Good morning. This is Doug Chabot with the Gallatin National Forest Avalanche Forecast on Thursday, April 7th at 6:45 a.m. This information is sponsored by Grizzly Outfitters and Spark R&D. This forecast does not apply to operating ski areas.
Under clear skies, mountain temperatures are in the mid-teens F with 15-25 mph wind from the northwest. High pressure is bringing brief and unseasonably warm weather. Under sunny skies mountain temperatures will reach 45-50 F this afternoon with wind 10-20 mph from the west to northwest. Temperatures will cool to near freezing tonight and rise quickly tomorrow. Enjoy the warm April sun because clouds, cooler temperatures and precipitation are on the menu for the weekend. Don’t fire up the lawn mower just yet.
The snowfall from Monday night and Tuesday dropped 10-16” in the mountains around Cooke City, Hyalite and Big Sky. Wind during the storm loaded slopes even more. Because of the warm weather today, wet avalanches will make a comeback which means both wet and dry avalanches have to be considered. Avoiding dry avalanches requires digging and testing. Triggering avalanches at the interface between the old and new snow or on layers of weak snow 2-3 feet deep remains possible.
The wet snow avalanche danger will rise along with the sun. Slopes getting direct sunshine will soften, melt and trigger numerous point release, loose-snow avalanches by this afternoon, just as Ian warned in his latest video. Although wet avalanches are very different from dry slides, one can trigger another: a wet slide can trigger deeper, dry layers and avalanches that are dry in the starting zone can be wet further down the path. It is not uncommon to be unpleasantly surprised with unusual avalanches when temperatures rise above freezing for the first time in dry snow. Travel conservatively and avoid slopes that are getting wet. For today, the danger is rated MODERATE on all slopes, for both wet and dry avalanches.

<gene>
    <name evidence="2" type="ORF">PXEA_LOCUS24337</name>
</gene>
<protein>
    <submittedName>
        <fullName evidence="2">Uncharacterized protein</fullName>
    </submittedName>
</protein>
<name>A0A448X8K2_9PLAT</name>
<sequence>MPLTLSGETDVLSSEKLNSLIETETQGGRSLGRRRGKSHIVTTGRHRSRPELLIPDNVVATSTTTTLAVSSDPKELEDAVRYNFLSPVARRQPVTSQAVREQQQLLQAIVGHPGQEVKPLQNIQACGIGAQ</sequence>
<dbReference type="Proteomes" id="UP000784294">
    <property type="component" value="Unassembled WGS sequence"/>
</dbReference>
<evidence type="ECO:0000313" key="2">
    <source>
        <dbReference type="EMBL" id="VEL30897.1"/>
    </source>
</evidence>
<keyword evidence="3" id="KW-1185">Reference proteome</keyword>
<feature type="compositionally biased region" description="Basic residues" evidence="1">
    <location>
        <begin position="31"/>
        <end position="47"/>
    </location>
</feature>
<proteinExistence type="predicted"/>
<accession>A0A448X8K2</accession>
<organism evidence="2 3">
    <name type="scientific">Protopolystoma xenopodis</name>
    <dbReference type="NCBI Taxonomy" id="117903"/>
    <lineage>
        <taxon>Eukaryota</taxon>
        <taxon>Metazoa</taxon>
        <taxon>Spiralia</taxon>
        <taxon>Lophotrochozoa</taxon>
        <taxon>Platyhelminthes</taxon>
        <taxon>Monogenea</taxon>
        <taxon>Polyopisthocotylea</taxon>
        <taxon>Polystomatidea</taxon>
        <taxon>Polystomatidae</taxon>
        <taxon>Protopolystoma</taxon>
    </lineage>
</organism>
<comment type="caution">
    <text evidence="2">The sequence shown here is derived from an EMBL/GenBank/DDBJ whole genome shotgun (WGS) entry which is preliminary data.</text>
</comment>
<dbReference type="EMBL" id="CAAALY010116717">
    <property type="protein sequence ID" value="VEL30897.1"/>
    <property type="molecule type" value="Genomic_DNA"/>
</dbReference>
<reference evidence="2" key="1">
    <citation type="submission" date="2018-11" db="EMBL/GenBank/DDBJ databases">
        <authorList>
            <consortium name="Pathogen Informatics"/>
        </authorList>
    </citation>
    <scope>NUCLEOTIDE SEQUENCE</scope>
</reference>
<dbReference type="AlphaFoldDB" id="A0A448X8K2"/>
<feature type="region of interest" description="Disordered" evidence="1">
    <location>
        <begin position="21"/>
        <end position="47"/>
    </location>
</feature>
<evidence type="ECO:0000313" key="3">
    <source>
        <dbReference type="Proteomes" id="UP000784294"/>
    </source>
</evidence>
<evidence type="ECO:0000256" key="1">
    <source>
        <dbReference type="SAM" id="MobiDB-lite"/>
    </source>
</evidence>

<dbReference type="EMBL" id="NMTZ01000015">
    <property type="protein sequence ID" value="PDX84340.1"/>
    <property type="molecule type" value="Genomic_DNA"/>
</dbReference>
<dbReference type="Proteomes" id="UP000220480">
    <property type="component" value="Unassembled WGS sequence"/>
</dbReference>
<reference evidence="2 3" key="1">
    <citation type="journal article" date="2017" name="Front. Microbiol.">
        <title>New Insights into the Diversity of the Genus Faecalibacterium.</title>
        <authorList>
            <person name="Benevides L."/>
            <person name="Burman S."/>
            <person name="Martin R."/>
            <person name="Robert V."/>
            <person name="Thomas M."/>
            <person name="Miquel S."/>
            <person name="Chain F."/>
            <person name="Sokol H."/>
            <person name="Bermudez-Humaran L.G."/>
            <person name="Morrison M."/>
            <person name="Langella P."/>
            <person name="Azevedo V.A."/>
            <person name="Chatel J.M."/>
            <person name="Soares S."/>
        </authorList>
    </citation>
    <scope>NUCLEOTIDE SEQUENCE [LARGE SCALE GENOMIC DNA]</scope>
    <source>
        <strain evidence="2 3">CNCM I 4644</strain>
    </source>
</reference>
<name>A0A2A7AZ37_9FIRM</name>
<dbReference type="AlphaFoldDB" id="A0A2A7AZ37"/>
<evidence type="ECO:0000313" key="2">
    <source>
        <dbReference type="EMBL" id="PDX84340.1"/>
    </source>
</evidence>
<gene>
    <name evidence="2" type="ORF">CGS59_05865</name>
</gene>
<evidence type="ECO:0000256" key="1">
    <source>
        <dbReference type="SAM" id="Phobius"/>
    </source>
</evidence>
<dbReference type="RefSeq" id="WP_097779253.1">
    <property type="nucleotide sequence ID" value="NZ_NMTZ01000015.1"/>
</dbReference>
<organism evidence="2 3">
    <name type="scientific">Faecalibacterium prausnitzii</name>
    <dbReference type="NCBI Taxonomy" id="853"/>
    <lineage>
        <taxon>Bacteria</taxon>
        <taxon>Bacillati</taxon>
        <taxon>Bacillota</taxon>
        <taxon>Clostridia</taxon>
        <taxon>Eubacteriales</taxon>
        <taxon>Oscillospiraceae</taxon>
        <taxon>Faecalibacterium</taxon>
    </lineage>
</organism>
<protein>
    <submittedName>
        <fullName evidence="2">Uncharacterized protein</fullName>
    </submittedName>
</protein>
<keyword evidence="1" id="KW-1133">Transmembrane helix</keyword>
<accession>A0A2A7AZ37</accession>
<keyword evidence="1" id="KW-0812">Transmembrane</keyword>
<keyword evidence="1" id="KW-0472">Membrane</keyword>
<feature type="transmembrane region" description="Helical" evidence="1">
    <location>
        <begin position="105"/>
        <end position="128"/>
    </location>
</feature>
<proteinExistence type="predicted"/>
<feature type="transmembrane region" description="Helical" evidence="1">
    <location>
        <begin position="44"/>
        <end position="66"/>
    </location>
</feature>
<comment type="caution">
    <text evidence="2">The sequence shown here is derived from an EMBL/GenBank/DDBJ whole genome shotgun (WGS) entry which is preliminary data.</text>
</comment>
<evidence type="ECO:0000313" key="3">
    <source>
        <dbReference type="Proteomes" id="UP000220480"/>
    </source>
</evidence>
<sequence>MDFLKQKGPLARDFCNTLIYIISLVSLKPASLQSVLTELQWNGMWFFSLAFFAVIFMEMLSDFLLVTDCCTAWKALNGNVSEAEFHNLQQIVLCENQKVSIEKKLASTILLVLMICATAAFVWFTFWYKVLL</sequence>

The Bridger Range and mountains south of Big Sky to West Yellowstone received 4-6” of snow earlier in the week. Dry snow avalanches are unlikely today, but wet, loose snow avalanches will happen quickly in the thin, new snow. Intense sunshine will wet the new snow and the underlying ice crust will be a sliding surface once water starts to flow on it. Pinwheels and roller balls are signs the snow is getting wet enough to avalanche.
If you get out early and stick to dry powder the avalanche concern are wind drifts that formed Tuesday. Dave was in the Bridger Range that day and had some crack and break (video). Although the likelihood of triggering these drifts has decreased, it’s not impossible, so dig and test before committing to serious avalanche terrain. In general, the dry snow avalanche is rated LOW. The wet snow avalanche danger will increase through the morning and sunny slopes with moist snow will have a MODERATE danger.
Our last daily forecast will be issued on Sunday. During the rest of April we will issue weather and avalanche updates Monday and Friday. Please continue sending us your observations. You can submit them via our website, email (firstname.lastname@example.org), phone (406-587-6984), or Instagram (#gnfacobs).
Our final daily avalanche forecast of the 2021-22 season will be April 10th. Thank you to everyone who has followed, submitted field observations and donated to the Friends of the Avalanche Center. We are grateful to be a part of your winter. We will continue to provide avalanche updates every Monday and Friday through April.